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Category archives: Japanese

Eating Out in Queen Anne

How does a friendly Northwest neighborhood business street look like?

One can experience that when you step on the Upper Queen Anne stretch of Queen Anne Avenue North.

Quiet, friendly, prosperous with many eateries and shops.

Starts off with southern-most Cederberg Tea House to Chocolopolis, I found myself at Susahi Samurai next.


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Happy Hour starts at 4pm, with sushi set at great price, small varieties of rolls, and discounted drinks.


Top: Samurai roll — Bottom: Happy Hour sushi set

The 12-piece sushi set was only $12, and came with the salmon, smoked salmon, tuna, escolar, shrimp and albacore.

Fish slices were on the thin end with ok freshness.

I wanted to try the Samurai roll even though it was not on the Happy Hour menu.

Flavor was good overall with baked seafood on top of salmon roll, unfortunately the top baked seafood was burnt.


The seafood poke had good chili sauce/soy/sesame flavor, tossed with salad greens, seafood was mostly tuna and squid.

Tuna was very sloppily chopped and tendinous.

The tendon was very hard to chew; it looked like there was an attempt to cut them but it was not successful at the end.


I liked the crunchy salmon rolls.

Chopped salmon roll with tempura bits on the outside, topped with spicy mayo.

Perfect amount of mayo, fish and crunch.


The negitan roll looked interesting on paper.

A yellow tail and green onion roll, fried, and topped with eel sauce.

Unfortunately, I could not say I was a fan of it.

The rolls were soggy and not crunchy, and the fish flavor was drowned by rice.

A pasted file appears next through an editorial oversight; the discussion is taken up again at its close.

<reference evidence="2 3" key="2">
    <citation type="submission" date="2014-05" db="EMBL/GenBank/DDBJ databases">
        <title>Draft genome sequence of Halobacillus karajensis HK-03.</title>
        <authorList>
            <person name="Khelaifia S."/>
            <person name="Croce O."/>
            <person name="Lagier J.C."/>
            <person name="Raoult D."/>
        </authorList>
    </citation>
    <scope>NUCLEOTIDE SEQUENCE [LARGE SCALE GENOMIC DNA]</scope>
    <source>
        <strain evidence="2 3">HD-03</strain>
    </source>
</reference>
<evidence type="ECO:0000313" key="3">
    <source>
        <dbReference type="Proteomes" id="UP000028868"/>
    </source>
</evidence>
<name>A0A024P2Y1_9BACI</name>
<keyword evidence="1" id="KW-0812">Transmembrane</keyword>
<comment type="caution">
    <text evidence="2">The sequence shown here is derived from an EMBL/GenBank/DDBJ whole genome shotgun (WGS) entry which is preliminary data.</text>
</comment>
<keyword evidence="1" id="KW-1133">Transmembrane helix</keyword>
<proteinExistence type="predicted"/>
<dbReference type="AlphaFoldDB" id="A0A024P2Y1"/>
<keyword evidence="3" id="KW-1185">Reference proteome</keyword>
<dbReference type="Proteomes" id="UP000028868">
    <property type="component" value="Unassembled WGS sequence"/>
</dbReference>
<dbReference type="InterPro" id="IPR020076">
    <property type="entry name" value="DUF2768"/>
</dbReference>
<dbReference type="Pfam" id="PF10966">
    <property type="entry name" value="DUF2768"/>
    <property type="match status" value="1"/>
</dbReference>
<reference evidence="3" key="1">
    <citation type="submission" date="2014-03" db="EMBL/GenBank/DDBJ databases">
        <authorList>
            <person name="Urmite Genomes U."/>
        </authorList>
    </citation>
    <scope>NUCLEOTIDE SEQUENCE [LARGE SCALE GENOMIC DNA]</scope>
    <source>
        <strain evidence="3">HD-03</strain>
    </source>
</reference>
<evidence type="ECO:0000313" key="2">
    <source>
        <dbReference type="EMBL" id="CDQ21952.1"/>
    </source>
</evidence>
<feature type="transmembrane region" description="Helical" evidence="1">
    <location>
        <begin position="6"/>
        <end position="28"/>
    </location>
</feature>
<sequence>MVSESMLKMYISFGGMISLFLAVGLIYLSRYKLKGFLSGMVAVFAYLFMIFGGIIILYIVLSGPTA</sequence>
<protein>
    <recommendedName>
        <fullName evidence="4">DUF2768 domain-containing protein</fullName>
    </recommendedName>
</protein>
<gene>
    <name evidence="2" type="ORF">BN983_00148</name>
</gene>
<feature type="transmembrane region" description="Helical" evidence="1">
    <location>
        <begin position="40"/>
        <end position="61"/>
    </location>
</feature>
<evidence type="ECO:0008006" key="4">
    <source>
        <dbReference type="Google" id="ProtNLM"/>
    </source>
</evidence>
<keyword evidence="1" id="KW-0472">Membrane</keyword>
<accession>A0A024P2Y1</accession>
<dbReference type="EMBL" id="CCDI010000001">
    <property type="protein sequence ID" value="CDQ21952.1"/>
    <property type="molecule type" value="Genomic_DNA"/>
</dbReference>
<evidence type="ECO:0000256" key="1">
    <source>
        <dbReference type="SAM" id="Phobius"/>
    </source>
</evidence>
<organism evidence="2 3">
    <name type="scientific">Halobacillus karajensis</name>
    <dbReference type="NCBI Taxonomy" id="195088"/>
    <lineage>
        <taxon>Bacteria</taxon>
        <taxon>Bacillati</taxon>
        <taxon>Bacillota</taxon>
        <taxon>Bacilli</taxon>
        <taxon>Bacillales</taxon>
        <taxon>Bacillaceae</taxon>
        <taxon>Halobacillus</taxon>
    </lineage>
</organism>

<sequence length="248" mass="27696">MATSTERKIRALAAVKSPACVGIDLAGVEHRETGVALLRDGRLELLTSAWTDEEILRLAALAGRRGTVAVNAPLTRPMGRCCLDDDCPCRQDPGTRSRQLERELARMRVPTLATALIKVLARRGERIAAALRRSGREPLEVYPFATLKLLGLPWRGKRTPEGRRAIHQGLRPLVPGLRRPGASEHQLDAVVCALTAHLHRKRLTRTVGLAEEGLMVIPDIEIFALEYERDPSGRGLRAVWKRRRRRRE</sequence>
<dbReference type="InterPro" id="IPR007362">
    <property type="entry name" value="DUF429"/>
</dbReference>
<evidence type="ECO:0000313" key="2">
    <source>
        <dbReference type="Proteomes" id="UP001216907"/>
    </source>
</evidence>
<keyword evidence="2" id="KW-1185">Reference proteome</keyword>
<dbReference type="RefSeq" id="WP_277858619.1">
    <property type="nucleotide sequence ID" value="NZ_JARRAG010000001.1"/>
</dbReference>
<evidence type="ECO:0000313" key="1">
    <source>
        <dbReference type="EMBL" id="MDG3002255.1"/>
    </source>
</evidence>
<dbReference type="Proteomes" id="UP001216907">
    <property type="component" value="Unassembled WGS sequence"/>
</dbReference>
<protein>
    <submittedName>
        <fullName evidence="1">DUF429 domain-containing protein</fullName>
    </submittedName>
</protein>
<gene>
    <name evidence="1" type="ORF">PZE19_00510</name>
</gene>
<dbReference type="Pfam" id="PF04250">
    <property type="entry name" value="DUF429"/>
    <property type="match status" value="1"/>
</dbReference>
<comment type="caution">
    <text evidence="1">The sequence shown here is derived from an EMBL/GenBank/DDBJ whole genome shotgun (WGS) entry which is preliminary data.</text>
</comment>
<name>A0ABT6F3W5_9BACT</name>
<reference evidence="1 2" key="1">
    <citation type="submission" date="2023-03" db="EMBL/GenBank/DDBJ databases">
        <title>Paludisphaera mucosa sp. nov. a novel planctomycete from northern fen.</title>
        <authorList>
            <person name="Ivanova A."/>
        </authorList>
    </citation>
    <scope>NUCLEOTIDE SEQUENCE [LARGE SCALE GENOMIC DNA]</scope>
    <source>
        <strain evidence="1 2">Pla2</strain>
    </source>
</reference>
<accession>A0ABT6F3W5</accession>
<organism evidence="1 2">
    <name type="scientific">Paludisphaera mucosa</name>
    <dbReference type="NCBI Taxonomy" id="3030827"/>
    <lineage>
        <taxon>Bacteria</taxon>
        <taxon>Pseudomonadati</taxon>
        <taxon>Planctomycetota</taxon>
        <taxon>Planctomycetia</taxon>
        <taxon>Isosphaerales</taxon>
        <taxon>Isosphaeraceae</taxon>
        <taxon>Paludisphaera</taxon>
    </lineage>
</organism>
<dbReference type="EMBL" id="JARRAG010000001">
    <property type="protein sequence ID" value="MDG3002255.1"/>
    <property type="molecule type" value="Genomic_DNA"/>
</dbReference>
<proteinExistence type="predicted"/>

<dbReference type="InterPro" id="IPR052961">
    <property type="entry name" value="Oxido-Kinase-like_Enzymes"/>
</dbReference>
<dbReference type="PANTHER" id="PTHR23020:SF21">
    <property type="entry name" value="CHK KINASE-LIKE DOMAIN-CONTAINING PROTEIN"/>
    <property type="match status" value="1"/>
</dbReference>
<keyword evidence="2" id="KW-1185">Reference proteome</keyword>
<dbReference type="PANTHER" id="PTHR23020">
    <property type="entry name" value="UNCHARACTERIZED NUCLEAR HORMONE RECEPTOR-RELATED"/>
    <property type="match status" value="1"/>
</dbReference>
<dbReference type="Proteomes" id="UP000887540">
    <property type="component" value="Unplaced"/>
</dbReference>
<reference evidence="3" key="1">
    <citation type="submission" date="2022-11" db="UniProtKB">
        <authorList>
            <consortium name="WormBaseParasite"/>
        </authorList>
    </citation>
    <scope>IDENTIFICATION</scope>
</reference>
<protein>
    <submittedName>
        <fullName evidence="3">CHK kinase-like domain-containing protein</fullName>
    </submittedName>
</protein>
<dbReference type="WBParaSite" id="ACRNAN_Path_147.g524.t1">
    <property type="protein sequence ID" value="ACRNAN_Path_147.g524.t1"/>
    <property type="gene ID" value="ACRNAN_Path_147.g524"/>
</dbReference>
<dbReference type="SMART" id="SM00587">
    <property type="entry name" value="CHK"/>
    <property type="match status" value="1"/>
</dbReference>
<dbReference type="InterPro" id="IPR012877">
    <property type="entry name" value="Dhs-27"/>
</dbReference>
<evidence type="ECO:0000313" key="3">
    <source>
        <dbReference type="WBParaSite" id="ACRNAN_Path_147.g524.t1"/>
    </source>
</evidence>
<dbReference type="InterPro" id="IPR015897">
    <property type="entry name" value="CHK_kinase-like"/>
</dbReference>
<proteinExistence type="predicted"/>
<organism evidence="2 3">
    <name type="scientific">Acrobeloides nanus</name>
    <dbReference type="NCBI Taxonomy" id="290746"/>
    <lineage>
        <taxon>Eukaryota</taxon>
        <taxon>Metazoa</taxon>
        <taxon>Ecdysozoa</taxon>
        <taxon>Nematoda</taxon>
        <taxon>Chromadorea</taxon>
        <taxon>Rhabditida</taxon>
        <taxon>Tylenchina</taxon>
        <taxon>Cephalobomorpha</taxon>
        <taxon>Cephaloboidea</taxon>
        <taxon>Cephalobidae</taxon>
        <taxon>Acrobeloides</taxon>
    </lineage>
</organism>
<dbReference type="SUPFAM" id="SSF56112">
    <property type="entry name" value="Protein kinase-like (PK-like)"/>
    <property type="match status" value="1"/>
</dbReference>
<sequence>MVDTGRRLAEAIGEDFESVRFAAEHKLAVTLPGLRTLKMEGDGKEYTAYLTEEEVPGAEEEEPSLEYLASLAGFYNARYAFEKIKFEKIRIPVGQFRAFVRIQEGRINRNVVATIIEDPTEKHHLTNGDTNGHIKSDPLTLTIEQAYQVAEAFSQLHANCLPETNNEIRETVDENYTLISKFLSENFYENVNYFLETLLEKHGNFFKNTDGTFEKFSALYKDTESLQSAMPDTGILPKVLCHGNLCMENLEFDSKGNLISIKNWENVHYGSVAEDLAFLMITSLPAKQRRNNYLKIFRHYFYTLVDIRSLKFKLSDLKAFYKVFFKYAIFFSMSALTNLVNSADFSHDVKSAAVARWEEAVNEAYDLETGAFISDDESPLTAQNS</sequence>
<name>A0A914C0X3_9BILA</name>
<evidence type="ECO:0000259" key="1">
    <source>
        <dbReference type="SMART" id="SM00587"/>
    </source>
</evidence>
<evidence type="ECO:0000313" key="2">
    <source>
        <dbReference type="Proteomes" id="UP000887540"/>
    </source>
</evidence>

I would much rather go back to my usual spot, Ginza, for sushi.

Continue North on Queen Anne Avenue North, there is Trader Joe’s, Cupcake Royale, Menchie’s and my favorite coffee place, Storyville.

Right besides Storyville, is Bounty Kitchen.

A simple, airy restaurant serving breakfast, lunch and dinner, with simple, healthy, local and organic food.


Bounty Kitchen offers toasts, soups, salads, sandwiches, and “great bowl of goodness”!!

We had a soba bowl and their Havana Libre bowl, both were delicious, and truly lived up to the name of “great bowl of goodness”.

Bounty kitchen did a fantastic job with textures: the raw vegetables, such as spinach and arugula gave the crunchy texture in my Libre bowl while the sweet potatoes and avocado were soft, and black rice provided the chewiness.


Full of flavors such as citrus and cilantro, garlic, onion, tomatoes from the sofrito, each bite was packed with texture and strong addictive flavors.


Soba noodle in the soba bowl was cooked perfected, tossed with carrot, napa cabbage, lettuce, bean sprouts, sesame seeds and pumpkin seeds, finished off with a miso dressing.

The chicken was Draper Valley’s all natural salt and pepper roasted chicken, tender and tasty.

Their menu consists of plenty vegan/vegetarian options as well.

There are still so many places I want to check out around the neighborhood — Grappa, a Mediterranean restaurant, and Eden Hill, a fancy set course dinner spot, to name a few.

More trips to Queen Anne to come!

Sushi Samurai Menu, Reviews, Photos, Location and Info - Zomato

Ramen Versus

The ramen wave in Seattle is still going strong, after Santouka, second Kukai, Arashi and Jin Ya, two other ramen stores opened their doors on the east side.

Ramen Bushi-do is in Issaquah.


I was super excited with this place because the menu looked interesting.

The dish I was dying to try was the fish tsukeman.

Broth was very strong in bonito flavor, noodle was nice and thick.


The other attractive-looking dish was the salmon cold noodle.


Noodle was good, flavor was ok.

I had mechanical issue with the dish: why were the salmon and vegetables diced?